Happy Lunar New Year! I thought I’d post some photos from the last Pig cycle (12 years!) These were taken in Liverpool, U.K. and shown as part of a Lunar New Year exhibition at the Chinese Museum of Melbourne Australia, now residing in their permanent collection.
As Liverpool has one of Europe’s oldest Chinese populations, the lunar new year celebration each year is always a colourful, noisy and fun affair. It is also really crowded, but as a photographer you have to try and find your angle somehow, which is an interesting challenge. The event is held underneath the gorgeous arch made to mark the millennium by expert artisans from Shanghai, Liverpool’s twin city in China.
Exhibition photos courtesy of curator Lorinda Cramer.
‘T’was the week before Christmas (ish.) What could you make with cardboard, no storage, borrowed paint and a handful of volunteers? Turns out, you can pull off a stage set for an Early Years Winter concert!
After my initial idea was ruled out as the Production Manager was super busy (concerts upon concerts!) and couldn’t let us use the wooden stage flats, I had to come up with another plan. I decided on rooftops made of cardboard to host the reindeer and the sugar plum fairies. This was a modular solution that we could make in a small area and store until the show, and didn’t require volunteers to have specific skills to be able to help out. I asked parents to cut up rectangles of card at home of specific dimensions, and these were turned into roof shingles. The school facilities chaps were so helpful when I kept stealing the recycling, and I visited Michaels on delivery day to snag some of their large scale packing card.
In between running around Christmas shopping some of the parents popped in to help as I set up in a corner of the school and constructed and painted the rooftops, using kitchen sponges to print brick texture. Karen, another Mum introduced me to Tuck Tape which was amazingly reliable for construction – (I won’t use anything else now!) apparently its used for actual home construction. Karen also made cute curtains which we hung inside cardboard dormer windows and lit from within.
The final set looked lovely with the addition of some fir trees (just like West Vancouver!) but the real show stoppers were undoubtedly the children, we were all so proud of their performance!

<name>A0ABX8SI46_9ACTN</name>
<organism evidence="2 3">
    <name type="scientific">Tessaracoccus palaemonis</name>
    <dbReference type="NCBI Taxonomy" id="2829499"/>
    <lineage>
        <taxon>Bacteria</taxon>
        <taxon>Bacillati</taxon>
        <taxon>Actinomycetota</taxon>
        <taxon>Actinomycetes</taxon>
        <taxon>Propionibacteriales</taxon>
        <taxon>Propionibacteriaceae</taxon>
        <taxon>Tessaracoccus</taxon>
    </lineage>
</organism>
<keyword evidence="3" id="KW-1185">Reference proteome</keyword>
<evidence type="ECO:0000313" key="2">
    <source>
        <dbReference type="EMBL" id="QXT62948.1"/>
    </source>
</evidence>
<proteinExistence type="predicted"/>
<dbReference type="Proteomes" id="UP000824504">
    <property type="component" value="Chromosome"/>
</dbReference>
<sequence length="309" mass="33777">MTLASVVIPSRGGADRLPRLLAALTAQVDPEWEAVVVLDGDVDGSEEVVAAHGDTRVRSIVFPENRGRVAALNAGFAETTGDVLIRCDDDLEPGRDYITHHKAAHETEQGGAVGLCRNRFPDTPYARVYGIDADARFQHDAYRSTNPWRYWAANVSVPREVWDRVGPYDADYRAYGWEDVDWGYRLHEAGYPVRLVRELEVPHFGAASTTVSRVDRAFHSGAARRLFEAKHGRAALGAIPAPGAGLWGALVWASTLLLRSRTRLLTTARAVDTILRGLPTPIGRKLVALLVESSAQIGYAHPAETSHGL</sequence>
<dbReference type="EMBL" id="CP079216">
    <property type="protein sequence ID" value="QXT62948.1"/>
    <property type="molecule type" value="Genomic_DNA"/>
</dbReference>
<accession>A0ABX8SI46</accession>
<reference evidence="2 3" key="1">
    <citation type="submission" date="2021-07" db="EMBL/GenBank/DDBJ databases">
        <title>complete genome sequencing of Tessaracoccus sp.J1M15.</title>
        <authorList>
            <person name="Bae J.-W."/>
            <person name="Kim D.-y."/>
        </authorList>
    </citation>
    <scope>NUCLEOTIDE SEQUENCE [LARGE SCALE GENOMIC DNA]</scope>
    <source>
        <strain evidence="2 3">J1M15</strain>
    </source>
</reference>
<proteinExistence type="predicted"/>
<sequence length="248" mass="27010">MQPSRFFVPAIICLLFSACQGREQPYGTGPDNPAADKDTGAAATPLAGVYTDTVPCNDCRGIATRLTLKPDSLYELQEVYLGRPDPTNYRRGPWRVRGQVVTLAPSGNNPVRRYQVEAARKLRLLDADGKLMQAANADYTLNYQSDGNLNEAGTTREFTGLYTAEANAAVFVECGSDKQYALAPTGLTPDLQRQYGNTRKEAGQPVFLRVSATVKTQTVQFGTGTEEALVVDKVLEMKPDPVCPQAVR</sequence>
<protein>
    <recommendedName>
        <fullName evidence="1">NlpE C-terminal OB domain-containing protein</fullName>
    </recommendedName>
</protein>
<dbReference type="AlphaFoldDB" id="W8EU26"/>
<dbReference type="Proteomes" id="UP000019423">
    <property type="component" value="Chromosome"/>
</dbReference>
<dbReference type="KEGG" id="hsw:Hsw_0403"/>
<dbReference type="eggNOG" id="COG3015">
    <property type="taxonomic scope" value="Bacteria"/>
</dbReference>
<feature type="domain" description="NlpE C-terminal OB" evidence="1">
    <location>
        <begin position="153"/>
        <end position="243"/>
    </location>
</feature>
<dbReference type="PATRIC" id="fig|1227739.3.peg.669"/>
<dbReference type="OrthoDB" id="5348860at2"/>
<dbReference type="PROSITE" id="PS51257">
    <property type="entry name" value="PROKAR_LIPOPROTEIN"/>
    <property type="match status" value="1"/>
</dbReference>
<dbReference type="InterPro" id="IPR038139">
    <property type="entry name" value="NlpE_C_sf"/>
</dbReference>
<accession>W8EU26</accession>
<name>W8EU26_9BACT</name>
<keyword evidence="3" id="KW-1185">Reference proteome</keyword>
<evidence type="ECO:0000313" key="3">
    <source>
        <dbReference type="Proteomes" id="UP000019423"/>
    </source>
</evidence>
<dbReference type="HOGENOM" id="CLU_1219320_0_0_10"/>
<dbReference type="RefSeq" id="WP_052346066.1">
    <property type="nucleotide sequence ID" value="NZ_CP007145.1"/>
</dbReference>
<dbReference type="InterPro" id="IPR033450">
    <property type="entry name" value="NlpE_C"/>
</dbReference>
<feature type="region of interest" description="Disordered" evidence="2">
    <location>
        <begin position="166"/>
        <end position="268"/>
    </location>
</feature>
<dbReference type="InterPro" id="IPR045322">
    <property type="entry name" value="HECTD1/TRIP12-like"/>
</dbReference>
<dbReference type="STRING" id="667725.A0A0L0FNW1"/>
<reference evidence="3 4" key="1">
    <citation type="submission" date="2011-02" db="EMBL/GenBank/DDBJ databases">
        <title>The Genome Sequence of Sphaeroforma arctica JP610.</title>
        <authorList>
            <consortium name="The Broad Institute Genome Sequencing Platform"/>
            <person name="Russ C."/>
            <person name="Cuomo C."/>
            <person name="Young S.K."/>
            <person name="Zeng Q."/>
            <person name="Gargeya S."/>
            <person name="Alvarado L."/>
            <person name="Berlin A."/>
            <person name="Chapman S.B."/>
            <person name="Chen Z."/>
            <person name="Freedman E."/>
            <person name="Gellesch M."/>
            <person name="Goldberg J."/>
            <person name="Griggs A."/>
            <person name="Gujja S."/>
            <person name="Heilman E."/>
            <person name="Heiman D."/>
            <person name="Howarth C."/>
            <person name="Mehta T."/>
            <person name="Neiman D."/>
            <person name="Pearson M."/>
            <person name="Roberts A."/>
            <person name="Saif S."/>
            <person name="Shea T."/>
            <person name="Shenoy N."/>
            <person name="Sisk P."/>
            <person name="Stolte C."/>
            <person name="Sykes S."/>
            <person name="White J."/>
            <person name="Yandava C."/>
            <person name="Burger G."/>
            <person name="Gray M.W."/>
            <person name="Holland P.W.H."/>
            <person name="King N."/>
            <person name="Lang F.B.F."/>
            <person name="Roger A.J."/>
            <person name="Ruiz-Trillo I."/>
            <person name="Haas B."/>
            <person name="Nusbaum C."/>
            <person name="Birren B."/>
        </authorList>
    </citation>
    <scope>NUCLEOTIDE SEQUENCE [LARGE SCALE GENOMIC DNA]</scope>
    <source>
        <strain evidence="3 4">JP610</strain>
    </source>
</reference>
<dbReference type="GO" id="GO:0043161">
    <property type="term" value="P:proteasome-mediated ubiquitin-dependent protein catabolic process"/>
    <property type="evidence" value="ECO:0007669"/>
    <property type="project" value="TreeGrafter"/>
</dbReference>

I devised this event as a fun way to bring our new Kindergarten parents together at school, but it would work equally well as a team-building exercise or corporate event.
When we decided to host a wine tasting as part of our school community building, I knew involving an element of art would be fun. I decided to incorporate something of a leveller for the playing field so that people’s inner critics would not discourage them from joining in. Leading a session of ‘blind contour’ portrait drawing surreptitiously encouraged the participants to engage with one of art’s best exercises, that of careful observation.
The exercise involved creating portraits in pairs, with the artist not allowed to look at their drawing whilst in process, and with the rule that the pen has to stay on the board at all times. Drawing each other in turn was fun and engaging, and there were a lot of laughs as our participants posed, drew, sipped and swapped notes. I also demonstrated the use of the colour wheel and provided paint so the participants could take their piece even further.
The event was a great success, with wonderfully positive feedback. Anna and David, my hosting partners, provided a lovely selection of wines from France and California and wrote helpful tasting notes, as well as allowing us to use their beautiful home for the event.
I branded the invite and handouts (tasting notes, and art history cues) with a custom logo and consistent look and feel. I’m looking forward to hosting another session!
This year, the Scholastic Autumn Book Fair theme was ‘Enchanted Forest’. I volunteered to decorate a section of the school library as part of its magical transformation.
Considering the space, I was inspired to create some enchanted ‘flying’ books to hang above the readers. I hollowed out discounted children’s hardbacks and using Mod Podge to glue the pages open at different states, and hung them with nylon wire.
The signage was really fun to make, I painted wooden boards with freehand calligraphy and added autumnal detail and glass eyes for a touch of fantasy. I made headdresses for the librarians and signage for the cashiers to match.